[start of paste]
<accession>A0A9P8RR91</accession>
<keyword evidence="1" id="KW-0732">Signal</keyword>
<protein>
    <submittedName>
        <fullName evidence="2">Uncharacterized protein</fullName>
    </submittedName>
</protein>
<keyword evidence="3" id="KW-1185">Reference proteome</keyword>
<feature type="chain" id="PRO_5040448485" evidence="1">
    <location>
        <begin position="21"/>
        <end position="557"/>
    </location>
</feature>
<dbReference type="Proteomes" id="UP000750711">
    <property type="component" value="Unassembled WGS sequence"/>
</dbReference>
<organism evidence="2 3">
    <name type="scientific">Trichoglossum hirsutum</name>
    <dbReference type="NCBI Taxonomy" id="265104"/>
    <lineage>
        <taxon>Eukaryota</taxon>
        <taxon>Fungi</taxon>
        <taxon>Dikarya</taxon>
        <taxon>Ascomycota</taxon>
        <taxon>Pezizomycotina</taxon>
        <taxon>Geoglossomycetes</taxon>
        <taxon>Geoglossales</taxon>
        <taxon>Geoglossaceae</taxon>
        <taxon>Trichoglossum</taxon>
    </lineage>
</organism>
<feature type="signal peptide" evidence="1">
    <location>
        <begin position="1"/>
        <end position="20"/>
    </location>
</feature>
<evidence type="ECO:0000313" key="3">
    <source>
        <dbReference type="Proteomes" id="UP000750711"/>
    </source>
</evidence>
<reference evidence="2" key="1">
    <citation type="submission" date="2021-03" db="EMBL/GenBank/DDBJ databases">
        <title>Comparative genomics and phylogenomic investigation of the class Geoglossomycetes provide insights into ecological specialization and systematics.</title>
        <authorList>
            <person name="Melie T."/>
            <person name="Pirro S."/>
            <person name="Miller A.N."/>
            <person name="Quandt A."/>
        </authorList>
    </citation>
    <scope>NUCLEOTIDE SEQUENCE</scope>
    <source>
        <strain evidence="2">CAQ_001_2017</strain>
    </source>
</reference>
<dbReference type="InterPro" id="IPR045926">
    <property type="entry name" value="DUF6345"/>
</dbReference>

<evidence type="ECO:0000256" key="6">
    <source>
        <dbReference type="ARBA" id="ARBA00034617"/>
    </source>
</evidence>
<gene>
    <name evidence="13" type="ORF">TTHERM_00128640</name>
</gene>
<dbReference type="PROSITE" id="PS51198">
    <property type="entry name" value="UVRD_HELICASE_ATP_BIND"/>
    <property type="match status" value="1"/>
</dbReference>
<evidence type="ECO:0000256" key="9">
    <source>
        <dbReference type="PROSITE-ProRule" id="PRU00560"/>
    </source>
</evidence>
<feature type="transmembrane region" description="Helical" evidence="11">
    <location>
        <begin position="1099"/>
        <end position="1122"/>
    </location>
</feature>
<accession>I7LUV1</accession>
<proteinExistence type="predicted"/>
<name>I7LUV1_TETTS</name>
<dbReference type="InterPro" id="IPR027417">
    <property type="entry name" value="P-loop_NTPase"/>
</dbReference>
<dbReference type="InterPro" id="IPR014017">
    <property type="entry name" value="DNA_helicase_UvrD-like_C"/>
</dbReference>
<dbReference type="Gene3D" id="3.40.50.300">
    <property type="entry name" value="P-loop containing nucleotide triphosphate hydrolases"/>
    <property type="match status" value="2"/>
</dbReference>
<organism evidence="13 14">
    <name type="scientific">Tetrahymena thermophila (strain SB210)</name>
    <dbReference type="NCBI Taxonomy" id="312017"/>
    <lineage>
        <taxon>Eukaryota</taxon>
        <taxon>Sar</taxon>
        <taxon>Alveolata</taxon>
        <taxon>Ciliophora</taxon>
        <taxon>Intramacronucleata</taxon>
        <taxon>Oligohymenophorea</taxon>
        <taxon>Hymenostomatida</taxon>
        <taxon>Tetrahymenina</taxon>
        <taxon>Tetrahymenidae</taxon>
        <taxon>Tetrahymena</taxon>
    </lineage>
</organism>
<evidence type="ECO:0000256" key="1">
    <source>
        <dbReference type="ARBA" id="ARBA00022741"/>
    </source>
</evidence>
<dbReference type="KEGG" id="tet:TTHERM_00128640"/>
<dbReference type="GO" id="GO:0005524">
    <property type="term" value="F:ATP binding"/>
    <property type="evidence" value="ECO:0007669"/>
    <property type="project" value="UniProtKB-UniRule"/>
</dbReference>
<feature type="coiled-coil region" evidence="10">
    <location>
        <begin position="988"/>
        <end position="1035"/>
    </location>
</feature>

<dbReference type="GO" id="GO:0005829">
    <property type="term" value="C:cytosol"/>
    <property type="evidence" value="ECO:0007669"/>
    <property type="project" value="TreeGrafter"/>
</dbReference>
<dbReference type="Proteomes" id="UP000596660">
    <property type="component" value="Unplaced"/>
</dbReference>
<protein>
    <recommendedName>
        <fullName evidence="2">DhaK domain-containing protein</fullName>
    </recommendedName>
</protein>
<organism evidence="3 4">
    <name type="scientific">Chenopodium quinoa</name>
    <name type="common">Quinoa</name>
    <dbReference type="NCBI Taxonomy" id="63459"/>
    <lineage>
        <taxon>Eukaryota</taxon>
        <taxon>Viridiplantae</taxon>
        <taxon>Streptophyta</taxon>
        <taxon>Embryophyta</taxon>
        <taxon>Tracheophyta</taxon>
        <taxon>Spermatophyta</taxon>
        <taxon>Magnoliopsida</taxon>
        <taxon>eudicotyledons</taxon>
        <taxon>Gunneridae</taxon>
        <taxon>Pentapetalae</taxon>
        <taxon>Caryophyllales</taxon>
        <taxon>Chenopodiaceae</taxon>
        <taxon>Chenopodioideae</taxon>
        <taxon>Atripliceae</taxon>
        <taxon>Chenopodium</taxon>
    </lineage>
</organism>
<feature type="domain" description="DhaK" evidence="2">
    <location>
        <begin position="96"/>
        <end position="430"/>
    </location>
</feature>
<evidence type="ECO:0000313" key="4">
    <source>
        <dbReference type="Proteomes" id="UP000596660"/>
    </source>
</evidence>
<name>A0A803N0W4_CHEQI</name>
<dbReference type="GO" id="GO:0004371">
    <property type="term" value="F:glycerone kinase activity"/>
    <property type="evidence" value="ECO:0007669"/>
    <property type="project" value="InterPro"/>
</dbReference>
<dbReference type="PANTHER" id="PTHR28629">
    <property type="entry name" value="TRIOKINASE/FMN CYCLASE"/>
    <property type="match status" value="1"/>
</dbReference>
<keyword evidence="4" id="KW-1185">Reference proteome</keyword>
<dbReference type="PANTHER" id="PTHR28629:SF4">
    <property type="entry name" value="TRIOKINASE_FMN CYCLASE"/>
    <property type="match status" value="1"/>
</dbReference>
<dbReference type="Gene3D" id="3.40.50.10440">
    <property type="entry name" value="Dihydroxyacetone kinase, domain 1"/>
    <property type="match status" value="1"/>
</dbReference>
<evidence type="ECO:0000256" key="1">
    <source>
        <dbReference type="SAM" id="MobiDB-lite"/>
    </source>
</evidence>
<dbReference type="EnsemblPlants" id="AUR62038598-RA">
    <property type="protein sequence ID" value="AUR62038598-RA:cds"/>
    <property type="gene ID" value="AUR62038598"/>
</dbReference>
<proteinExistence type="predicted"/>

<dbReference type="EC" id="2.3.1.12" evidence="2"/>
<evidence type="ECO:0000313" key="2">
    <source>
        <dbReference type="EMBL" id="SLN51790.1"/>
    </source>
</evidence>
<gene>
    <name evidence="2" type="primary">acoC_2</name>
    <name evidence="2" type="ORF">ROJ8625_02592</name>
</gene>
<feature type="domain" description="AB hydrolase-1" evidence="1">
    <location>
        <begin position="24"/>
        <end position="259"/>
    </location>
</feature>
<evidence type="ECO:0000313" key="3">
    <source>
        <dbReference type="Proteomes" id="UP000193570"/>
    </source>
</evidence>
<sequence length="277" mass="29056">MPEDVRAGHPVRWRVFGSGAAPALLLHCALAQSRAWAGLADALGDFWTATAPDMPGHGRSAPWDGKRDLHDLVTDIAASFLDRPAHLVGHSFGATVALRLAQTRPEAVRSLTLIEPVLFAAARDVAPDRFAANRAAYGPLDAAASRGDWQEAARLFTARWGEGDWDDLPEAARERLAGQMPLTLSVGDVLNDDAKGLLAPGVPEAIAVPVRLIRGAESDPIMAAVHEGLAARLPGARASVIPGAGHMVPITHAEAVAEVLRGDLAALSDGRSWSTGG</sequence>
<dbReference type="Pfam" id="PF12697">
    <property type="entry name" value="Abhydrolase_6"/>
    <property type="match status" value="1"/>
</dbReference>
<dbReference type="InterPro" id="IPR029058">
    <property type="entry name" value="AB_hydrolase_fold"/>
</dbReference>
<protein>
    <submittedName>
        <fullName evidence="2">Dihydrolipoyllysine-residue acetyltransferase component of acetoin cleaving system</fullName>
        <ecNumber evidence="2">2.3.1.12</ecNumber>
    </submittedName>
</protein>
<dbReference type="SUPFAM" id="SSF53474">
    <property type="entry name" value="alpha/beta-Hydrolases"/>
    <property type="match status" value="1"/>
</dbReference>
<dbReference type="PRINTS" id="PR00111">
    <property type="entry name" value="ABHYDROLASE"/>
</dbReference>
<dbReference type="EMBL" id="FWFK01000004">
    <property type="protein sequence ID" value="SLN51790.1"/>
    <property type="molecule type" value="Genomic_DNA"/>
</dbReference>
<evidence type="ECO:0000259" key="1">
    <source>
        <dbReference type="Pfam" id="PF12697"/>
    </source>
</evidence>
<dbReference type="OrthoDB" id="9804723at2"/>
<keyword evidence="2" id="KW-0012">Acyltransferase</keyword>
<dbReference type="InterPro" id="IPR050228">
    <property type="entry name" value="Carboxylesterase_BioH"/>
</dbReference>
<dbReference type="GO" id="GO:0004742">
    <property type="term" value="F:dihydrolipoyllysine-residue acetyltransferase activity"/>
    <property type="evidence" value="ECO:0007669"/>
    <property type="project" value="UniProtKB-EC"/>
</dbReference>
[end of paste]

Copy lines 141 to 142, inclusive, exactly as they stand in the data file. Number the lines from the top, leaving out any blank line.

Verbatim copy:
        <fullName evidence="2">DhaK domain-containing protein</fullName>
    </recommendedName>